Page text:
Two Michigan cities have been recognized for innovative water projects funded through programs designed to improve water quality and protect public health.
The Pontiac Wastewater Treatment Plant (WWTP) and the city of Burton received national accolades from the U.S. Environmental Protection Agency (EPA) for projects utilizing the Clean Water State Revolving Fund (CWSRF) and Drinking Water State Revolving Fund (DWSRF) respectively.
The Michigan Department of Environment, Great Lakes, and Energy (EGLE) administers these loan programs and nominates projects it believes deserve national attention, including the Pontiac and Burton projects.
Each year the (EPA) recognizes projects that receive low interest loans through state’s CWSRF programs with a PISCES award (Performance and Innovation in the SRF Creating Environmental Success). The award recognizes projects that use CWSRF loan funding in innovative ways to improve water quality, provide public health or economic benefits, and/or encourage sustainability in the marketplace.
The Pontiac WWTP (now known as the Clinton River Water Resource Recovery Facility) project was awarded a PISCES honorable mention for its $31,995,000 CWSRF loan project to upgrade its biosolids management facility, update/replace aging equipment, and greatly improve efficiency and environmental impact by using new cutting-edge technologies. The plant will be the second in the country to utilize Thermal Hydrolysis Pretreatment (THP). That process uses methane gas created by the process to help power the activity. The THP process produces solids that are more efficiently and fully cleaned and will keep more byproduct out of landfills. The environmentally innovative process allowed the project to have $2.5 million of the loan forgiven. Work began in 2017 with anticipated completion in spring of 2020.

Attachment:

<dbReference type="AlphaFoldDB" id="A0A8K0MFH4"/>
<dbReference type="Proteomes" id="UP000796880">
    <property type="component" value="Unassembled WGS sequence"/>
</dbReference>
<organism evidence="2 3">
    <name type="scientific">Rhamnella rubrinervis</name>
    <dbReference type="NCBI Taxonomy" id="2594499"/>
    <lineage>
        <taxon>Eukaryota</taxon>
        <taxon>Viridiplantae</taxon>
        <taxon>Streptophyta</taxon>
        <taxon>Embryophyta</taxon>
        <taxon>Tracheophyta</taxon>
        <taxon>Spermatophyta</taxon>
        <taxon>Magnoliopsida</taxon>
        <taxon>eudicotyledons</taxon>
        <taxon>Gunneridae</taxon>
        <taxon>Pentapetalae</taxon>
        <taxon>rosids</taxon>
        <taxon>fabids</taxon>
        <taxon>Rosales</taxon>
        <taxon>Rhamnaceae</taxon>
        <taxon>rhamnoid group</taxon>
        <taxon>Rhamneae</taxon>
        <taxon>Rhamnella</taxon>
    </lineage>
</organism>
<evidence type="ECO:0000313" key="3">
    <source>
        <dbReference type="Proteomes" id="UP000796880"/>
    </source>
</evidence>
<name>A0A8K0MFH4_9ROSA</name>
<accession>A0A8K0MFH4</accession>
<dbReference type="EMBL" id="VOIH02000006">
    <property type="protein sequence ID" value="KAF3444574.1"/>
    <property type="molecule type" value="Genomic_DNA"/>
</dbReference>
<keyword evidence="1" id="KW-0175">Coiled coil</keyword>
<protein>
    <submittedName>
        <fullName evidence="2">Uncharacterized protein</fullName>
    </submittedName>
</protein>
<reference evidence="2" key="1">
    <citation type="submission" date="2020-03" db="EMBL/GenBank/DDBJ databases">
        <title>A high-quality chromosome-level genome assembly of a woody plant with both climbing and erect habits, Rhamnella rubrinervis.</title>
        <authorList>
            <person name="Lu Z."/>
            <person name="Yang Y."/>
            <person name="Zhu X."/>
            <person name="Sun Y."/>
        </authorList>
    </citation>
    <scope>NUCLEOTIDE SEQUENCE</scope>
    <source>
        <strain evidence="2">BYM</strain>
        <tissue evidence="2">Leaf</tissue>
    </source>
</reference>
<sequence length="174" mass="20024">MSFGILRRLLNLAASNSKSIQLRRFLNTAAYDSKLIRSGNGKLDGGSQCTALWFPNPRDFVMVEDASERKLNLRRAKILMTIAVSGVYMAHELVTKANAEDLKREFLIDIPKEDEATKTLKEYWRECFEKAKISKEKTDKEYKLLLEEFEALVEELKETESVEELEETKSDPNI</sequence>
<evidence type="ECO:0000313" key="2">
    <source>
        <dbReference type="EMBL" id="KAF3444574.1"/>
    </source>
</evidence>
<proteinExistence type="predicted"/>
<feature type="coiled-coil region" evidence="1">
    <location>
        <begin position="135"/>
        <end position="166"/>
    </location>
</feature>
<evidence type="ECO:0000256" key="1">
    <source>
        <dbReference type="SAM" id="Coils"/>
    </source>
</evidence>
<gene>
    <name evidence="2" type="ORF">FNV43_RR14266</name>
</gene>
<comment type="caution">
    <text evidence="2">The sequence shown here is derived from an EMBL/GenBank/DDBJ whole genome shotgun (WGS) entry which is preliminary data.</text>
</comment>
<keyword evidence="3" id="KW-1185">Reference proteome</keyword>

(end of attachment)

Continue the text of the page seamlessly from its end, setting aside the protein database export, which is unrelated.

This year EPA added a new program to recognize projects in the state's DWSRF programs. The AQUARIUS award distinguishes DWSRF projects that have exceptional focus on sustainability and protection of public health.
The city of Burton was recognized by the AQUARIUS program for its five-year phased upgrade effort to replace 90-year-old cast iron supply lines, reduce water line breaks, and reduce water loss in the system. Loans were given starting in 2014 with the fifth awarded at the end of 2018. The creative use of phasing the projects through five consecutive DWSRF loans totaling $22 million allowed the city to spread out costs and take advantage of loan forgiveness of nearly $3 million for reducing water loss and affordability.
Additional information on the awards can be found on EPA's site: